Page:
A few weeks ago biology professor Jerry Coyne debated Catholic theologian John Haught at the University of Kentucky. The topic was a stomping ground of Coyne’s: are science and religion compatible? Unsurprisingly, Coyne’s rational, evidence-based arguments trumped Haught’s rhetorical obfuscation and unsupported claims. Post-debate, scandal erupted when Haught refused to allow the organisers to upload the video of the debate (he eventually relented after a justifiably severe public backlash, so you can watch the debate here, and the subsequent Q&A session here). Russell Blackford has given his thoughtful take on the Coyne-Haught drama.
Coyne and Haught’s debate is a good example of how theology crumples under the pressure of demands for evidence to support its foundational premise: that a divine being exists which we can theologise about. How do theologians know that God exists, and is this knowledge objectively verifiable without appeals to emotion or ‘gut feeling’? Ophelia Benson asks these questions and others, like the following:
What are the criteria for theology as an academic discipline? How do practitioners tell good theology from bad? Is there such a thing as “wrong”? Is there falsification? Is there peer review? Are there any boundaries – any checks on what we outsiders see as making stuff up?
Theology cannot answer these reasonable demands coherently or convincingly.
So what exactly is the impotent enterprise called theology good for? Nothing at all, according to Richard Dawkins:
What has theology ever said that is of the smallest use to anybody? When has theology ever said anything that is demonstrably true and is not obvious? I have listened to theologians, read them, debated against them. I have never heard any of them ever say anything of the smallest use, anything that was not either platitudinously obvious or downright false. If all the achievements of scientists were wiped out tomorrow, there would be no doctors but witch doctors, no transport faster than horses, no computers, no printed books, no agriculture beyond subsistence peasant farming. If all the achievements of theologians were wiped out tomorrow, would anyone notice the smallest difference? Even the bad achievements of scientists, the bombs, and sonar-guided whaling vessels work! The achievements of theologians don't do anything, don't affect anything, don't mean anything. What makes anyone think that "theology" is a subject at all?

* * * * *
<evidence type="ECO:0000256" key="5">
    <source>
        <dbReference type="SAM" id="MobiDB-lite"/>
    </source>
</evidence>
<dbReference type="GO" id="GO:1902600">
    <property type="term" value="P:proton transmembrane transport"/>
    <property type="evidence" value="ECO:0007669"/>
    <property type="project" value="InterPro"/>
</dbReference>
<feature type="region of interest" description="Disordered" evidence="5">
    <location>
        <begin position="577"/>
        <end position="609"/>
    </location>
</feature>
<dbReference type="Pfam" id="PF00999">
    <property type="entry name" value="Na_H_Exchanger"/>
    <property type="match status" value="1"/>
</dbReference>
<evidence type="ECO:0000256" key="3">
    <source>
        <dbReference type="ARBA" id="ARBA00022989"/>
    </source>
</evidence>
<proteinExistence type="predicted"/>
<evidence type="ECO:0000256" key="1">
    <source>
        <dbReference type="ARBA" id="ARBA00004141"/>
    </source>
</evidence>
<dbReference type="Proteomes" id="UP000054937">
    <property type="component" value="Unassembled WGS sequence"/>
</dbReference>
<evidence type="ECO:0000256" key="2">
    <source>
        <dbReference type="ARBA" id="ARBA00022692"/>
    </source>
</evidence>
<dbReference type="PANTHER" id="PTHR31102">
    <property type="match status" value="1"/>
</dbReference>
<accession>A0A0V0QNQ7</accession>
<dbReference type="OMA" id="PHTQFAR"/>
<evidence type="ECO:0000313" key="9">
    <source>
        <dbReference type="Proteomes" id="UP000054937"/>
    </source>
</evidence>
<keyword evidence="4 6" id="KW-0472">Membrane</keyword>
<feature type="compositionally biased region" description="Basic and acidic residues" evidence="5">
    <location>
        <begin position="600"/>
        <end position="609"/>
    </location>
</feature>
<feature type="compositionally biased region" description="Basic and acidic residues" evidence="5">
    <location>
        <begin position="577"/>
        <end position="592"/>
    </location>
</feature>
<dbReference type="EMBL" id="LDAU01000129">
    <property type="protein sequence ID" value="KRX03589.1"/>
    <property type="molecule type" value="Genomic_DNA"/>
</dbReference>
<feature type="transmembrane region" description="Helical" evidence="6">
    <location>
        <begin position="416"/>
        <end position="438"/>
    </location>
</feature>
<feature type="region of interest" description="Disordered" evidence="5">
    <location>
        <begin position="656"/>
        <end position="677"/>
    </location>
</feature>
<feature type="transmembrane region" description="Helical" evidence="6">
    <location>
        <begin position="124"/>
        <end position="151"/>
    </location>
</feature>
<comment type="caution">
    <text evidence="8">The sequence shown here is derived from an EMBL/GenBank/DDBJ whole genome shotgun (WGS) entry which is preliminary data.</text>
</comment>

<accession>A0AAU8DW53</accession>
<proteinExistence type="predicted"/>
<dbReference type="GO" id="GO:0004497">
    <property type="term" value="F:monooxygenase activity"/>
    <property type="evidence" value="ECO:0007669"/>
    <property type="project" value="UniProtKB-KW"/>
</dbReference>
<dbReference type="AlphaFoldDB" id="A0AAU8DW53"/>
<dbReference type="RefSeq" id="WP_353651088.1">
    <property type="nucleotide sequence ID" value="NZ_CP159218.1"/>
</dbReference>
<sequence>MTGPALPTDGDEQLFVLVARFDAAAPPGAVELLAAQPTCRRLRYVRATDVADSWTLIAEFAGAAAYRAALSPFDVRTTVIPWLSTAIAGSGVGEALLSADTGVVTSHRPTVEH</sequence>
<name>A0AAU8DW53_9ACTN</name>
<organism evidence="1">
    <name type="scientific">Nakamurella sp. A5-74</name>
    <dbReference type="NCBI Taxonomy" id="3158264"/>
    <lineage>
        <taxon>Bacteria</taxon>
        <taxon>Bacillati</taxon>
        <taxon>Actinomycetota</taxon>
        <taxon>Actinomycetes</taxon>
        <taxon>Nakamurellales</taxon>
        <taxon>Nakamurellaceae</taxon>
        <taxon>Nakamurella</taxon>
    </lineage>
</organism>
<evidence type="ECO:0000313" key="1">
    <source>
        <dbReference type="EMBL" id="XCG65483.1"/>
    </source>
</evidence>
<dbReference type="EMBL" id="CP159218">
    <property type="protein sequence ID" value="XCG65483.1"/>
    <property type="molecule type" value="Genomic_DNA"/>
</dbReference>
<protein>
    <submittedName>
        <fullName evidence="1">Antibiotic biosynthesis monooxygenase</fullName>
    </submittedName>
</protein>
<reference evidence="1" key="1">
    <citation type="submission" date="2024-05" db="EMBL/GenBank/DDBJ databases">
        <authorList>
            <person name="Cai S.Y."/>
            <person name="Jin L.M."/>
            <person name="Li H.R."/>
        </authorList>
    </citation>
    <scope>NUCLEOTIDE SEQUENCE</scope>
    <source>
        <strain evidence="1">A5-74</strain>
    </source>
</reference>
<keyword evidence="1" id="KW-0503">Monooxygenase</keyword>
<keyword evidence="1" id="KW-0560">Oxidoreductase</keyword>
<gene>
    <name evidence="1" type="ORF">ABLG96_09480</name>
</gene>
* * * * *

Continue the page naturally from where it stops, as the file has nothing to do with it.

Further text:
And here’s the 19th century humanist orator Robert Green Ingersoll on the respective benefits of theology and science:
We have already compared the benefits of theology and science. When the theologian governed the world, it was covered with huts and hovels for the many, palaces and cathedrals for the few. To nearly all the children of men, reading and writing were unknown arts. The poor were clad in rags and skins - they devoured crusts, and gnawed bones. The day of Science dawned, and the luxuries of a century ago are the necessities of today. Men in the middle ranks of life have more of the conveniences and elegancies than the princes and kings of the theological times. But above and over all this, is the development of mind. There is more of value in the brain of an average man of today - of a master-mechanic, of a chemist, of a naturalist, of an inventor, than there was in the brain of the world four hundred years ago.
These blessings did not fall from the skies. These benefits did not drop from the outstretched hands of priests. They were not found in cathedrals or behind altars - neither were they searched for with holy candles. They were not discovered by the closed eyes of prayer, nor did they come in answer to superstitious supplication. They are the children of freedom, the gifts of reason, observation and experience - and for them all, man is indebted to man.